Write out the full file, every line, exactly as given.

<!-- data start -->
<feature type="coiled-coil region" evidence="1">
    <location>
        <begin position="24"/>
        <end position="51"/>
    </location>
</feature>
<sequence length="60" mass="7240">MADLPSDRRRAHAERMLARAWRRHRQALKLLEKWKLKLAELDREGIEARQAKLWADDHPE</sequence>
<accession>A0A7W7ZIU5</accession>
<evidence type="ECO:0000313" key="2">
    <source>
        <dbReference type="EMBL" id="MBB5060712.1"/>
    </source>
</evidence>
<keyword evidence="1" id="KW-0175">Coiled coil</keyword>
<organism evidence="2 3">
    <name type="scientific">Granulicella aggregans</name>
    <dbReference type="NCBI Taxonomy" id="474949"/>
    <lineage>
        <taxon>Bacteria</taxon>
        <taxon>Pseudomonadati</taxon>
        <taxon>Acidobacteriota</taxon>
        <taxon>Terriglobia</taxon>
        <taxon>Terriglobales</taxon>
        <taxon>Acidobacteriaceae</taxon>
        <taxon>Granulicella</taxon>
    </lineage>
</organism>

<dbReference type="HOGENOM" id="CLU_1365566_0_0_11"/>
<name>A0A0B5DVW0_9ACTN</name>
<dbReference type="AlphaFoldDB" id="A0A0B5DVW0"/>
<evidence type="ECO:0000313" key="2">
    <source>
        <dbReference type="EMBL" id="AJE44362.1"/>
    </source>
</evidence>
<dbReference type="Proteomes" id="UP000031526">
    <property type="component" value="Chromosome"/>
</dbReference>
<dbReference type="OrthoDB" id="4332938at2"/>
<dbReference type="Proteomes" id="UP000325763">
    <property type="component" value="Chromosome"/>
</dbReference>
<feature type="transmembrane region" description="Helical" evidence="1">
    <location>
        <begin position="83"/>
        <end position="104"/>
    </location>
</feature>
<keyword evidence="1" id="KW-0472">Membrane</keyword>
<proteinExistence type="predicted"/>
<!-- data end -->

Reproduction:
<feature type="coiled-coil region" evidence="1">
    <location>
        <begin position="24"/>
        <end position="51"/>
    </location>
</feature>
<sequence length="60" mass="7240">MADLPSDRRRAHAERMLARAWRRHRQALKLLEKWKLKLAELDREGIEARQAKLWADDHPE</sequence>
<accession>A0A7W7ZIU5</accession>
<evidence type="ECO:0000313" key="2">
    <source>
        <dbReference type="EMBL" id="MBB5060712.1"/>
    </source>
</evidence>
<keyword evidence="1" id="KW-0175">Coiled coil</keyword>
<organism evidence="2 3">
    <name type="scientific">Granulicella aggregans</name>
    <dbReference type="NCBI Taxonomy" id="474949"/>
    <lineage>
        <taxon>Bacteria</taxon>
        <taxon>Pseudomonadati</taxon>
        <taxon>Acidobacteriota</taxon>
        <taxon>Terriglobia</taxon>
        <taxon>Terriglobales</taxon>
        <taxon>Acidobacteriaceae</taxon>
        <taxon>Granulicella</taxon>
    </lineage>
</organism>

<dbReference type="HOGENOM" id="CLU_1365566_0_0_11"/>
<name>A0A0B5DVW0_9ACTN</name>
<dbReference type="AlphaFoldDB" id="A0A0B5DVW0"/>
<evidence type="ECO:0000313" key="2">
    <source>
        <dbReference type="EMBL" id="AJE44362.1"/>
    </source>
</evidence>
<dbReference type="Proteomes" id="UP000031526">
    <property type="component" value="Chromosome"/>
</dbReference>
<dbReference type="OrthoDB" id="4332938at2"/>
<dbReference type="Proteomes" id="UP000325763">
    <property type="component" value="Chromosome"/>
</dbReference>
<feature type="transmembrane region" description="Helical" evidence="1">
    <location>
        <begin position="83"/>
        <end position="104"/>
    </location>
</feature>
<keyword evidence="1" id="KW-0472">Membrane</keyword>
<proteinExistence type="predicted"/>